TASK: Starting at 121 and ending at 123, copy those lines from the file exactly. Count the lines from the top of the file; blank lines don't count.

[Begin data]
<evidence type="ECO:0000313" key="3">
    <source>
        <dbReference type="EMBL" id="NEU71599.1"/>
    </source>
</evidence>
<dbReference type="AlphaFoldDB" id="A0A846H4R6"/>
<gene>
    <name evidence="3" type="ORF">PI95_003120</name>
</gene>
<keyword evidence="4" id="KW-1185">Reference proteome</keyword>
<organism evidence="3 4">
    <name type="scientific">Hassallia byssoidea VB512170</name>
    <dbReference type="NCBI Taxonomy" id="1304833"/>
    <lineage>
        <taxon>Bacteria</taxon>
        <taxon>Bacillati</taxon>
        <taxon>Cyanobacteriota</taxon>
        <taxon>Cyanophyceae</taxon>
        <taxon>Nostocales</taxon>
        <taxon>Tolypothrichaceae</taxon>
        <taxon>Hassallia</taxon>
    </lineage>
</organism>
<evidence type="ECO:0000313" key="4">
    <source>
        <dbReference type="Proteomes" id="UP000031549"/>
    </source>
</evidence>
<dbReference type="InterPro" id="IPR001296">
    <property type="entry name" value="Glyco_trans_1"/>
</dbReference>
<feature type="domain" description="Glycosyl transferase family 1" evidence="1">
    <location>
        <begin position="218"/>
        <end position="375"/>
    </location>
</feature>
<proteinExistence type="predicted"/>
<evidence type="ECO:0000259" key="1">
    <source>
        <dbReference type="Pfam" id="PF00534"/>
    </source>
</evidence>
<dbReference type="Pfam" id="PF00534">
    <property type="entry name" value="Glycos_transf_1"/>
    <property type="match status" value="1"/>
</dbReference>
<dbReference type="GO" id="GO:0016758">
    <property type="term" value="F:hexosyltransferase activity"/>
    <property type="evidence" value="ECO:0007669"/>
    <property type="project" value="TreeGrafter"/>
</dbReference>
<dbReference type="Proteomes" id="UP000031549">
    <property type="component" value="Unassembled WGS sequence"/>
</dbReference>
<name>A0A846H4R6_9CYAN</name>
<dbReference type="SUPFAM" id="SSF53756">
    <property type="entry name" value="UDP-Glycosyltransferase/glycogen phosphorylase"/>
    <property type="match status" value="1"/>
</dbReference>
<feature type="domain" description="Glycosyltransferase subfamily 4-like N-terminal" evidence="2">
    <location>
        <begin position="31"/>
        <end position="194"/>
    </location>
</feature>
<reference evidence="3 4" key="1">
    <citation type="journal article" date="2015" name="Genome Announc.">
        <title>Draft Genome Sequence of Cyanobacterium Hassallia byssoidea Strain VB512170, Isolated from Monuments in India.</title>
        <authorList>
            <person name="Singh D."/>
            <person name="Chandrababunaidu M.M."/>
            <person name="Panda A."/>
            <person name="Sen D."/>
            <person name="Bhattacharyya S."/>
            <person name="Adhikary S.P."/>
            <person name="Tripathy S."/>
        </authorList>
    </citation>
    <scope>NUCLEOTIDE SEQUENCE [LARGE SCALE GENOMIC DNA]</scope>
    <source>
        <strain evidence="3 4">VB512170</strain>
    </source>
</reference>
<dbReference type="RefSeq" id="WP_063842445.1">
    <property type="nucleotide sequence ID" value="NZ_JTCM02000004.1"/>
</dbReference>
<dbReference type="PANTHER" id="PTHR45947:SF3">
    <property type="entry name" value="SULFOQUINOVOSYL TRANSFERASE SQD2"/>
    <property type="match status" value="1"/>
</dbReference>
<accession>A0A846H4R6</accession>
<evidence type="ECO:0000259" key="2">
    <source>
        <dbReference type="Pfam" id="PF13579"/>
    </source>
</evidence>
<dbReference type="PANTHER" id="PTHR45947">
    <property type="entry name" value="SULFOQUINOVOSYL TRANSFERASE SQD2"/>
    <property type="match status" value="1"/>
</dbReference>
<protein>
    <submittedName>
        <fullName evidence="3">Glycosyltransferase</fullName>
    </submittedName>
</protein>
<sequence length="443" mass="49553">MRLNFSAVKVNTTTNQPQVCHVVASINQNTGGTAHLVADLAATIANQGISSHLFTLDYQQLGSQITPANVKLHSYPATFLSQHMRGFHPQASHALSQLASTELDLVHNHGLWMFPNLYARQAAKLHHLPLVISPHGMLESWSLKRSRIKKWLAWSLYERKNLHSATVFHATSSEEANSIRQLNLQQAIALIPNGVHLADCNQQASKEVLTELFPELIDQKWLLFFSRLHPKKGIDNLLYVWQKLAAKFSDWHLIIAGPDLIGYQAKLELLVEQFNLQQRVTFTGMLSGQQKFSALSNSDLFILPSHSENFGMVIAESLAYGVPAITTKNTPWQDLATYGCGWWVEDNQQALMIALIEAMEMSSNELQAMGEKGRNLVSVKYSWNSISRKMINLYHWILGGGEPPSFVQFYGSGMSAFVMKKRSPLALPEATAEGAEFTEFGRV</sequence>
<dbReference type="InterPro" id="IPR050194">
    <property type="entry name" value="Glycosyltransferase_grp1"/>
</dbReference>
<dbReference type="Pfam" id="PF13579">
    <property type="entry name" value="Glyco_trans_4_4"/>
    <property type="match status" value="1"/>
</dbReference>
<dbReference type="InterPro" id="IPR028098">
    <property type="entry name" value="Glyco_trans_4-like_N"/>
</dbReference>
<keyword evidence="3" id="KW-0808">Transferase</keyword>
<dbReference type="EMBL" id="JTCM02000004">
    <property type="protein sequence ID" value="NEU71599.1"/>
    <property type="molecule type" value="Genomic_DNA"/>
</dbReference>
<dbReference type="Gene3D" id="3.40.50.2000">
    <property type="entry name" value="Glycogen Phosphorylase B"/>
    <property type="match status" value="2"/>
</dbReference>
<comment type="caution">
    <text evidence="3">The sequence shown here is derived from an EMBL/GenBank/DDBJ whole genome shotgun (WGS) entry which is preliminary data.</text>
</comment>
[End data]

    <property type="molecule type" value="Genomic_DNA"/>
</dbReference>
<dbReference type="Gene3D" id="3.40.50.2000">